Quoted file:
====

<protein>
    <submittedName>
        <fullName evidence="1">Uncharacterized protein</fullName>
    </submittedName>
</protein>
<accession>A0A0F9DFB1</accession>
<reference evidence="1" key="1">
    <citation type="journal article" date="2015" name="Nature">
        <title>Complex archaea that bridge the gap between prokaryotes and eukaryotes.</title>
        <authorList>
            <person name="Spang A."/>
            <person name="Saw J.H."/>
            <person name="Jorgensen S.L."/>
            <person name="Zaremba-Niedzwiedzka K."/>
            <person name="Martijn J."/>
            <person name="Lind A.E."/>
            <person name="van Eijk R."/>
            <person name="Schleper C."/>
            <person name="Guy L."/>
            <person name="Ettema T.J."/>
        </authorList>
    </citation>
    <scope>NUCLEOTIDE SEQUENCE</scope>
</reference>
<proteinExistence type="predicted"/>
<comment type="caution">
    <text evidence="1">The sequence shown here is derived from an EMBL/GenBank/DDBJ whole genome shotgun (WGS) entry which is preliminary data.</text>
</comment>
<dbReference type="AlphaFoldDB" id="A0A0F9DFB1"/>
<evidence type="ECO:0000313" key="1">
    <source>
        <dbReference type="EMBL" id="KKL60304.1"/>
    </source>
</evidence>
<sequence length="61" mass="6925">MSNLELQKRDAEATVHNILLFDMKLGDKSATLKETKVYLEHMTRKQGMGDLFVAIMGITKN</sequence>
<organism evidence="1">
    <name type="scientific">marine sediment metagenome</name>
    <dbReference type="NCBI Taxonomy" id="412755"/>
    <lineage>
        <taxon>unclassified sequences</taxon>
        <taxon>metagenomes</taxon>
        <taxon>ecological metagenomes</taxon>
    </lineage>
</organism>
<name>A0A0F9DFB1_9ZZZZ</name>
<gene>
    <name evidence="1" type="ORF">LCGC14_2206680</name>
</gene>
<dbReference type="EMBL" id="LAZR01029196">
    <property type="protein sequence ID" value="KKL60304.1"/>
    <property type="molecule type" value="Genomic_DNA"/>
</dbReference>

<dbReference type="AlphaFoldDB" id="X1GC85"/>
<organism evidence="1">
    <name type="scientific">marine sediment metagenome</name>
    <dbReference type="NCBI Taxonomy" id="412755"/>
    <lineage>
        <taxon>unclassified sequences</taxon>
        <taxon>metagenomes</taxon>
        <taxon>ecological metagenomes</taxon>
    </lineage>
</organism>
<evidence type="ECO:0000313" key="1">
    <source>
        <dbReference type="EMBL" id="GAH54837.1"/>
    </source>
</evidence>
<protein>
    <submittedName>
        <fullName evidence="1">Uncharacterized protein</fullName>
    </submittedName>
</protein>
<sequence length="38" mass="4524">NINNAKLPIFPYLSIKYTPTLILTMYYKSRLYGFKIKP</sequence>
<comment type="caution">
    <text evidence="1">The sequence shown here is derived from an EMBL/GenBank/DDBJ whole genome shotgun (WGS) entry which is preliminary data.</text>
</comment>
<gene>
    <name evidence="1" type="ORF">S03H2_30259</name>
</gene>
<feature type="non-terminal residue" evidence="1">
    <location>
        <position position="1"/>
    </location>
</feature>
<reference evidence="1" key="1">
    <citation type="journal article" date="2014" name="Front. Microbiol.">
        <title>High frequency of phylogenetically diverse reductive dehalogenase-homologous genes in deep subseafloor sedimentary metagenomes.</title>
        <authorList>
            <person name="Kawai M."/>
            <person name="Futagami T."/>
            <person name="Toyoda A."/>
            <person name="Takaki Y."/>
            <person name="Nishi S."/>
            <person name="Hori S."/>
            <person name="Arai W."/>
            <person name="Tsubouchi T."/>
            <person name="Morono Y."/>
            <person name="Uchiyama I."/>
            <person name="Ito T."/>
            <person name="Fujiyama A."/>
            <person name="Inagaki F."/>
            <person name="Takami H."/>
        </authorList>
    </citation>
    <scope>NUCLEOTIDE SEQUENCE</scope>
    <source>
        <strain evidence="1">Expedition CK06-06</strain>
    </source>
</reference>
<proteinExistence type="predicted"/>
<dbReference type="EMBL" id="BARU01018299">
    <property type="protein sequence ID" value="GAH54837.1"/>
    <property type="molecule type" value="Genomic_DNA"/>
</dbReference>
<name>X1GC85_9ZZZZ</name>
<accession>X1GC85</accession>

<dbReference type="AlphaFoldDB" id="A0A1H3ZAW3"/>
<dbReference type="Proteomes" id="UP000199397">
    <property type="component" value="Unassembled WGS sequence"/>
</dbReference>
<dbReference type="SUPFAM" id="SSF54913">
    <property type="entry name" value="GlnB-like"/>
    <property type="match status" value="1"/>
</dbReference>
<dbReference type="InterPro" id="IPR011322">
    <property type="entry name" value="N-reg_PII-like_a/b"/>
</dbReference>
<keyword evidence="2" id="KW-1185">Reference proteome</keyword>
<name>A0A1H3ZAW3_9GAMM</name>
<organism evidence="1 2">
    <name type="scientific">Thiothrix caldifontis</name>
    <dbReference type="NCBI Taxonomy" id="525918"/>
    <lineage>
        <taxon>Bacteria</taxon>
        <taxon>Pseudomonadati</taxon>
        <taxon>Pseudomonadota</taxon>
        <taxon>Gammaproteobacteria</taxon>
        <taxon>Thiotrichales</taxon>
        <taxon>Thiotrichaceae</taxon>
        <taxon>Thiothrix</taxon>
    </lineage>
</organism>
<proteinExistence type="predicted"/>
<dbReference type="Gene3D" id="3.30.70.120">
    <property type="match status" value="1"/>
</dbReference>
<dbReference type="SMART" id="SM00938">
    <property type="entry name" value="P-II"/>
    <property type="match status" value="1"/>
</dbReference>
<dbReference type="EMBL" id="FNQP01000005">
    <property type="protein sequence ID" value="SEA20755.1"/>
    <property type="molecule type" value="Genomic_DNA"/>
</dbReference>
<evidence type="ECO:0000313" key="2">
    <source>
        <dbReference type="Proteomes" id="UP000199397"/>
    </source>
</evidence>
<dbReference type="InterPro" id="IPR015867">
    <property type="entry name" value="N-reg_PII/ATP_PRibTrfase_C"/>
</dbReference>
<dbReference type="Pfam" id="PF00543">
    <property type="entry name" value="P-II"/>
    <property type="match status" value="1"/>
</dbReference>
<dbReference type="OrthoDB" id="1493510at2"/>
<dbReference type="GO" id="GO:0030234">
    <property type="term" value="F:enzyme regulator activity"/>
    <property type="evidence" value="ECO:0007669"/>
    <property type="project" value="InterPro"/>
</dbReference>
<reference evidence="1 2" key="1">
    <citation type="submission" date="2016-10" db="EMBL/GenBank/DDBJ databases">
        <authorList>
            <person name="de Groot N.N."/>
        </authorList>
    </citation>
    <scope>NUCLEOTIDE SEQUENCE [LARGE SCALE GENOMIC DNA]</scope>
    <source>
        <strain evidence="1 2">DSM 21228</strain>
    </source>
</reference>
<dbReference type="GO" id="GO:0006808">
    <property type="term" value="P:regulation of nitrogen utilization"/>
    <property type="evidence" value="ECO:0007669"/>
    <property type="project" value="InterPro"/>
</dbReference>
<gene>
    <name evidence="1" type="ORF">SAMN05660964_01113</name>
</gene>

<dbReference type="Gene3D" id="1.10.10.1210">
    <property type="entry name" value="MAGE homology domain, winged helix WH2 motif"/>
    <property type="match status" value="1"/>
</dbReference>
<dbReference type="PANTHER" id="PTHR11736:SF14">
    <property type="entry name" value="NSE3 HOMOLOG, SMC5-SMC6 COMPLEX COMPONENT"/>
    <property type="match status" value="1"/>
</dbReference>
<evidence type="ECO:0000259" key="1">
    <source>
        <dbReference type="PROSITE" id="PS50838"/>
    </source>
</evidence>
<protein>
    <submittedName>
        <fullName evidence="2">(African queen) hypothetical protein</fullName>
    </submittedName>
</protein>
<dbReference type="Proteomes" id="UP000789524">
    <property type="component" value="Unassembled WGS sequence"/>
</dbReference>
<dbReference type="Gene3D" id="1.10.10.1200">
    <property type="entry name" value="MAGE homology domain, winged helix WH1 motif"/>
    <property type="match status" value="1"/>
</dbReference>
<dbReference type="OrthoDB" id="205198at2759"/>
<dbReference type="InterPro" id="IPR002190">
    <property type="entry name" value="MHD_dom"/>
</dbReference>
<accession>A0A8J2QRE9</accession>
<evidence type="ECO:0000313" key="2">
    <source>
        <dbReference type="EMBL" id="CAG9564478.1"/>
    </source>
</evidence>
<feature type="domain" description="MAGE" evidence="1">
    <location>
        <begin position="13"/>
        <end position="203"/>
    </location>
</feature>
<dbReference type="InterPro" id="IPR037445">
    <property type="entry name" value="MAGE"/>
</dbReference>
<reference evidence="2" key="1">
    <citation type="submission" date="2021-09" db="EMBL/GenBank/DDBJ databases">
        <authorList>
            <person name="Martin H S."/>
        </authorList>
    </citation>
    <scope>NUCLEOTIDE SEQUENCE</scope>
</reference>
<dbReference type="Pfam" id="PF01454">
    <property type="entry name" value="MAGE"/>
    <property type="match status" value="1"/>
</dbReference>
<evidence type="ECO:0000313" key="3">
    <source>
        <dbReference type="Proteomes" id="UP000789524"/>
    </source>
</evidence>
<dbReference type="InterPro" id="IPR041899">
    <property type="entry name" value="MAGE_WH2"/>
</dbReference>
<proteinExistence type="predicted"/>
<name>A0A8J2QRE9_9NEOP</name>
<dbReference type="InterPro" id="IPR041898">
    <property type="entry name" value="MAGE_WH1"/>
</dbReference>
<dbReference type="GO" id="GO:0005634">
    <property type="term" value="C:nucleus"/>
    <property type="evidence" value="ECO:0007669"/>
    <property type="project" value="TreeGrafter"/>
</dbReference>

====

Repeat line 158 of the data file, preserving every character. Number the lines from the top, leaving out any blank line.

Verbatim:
    </source>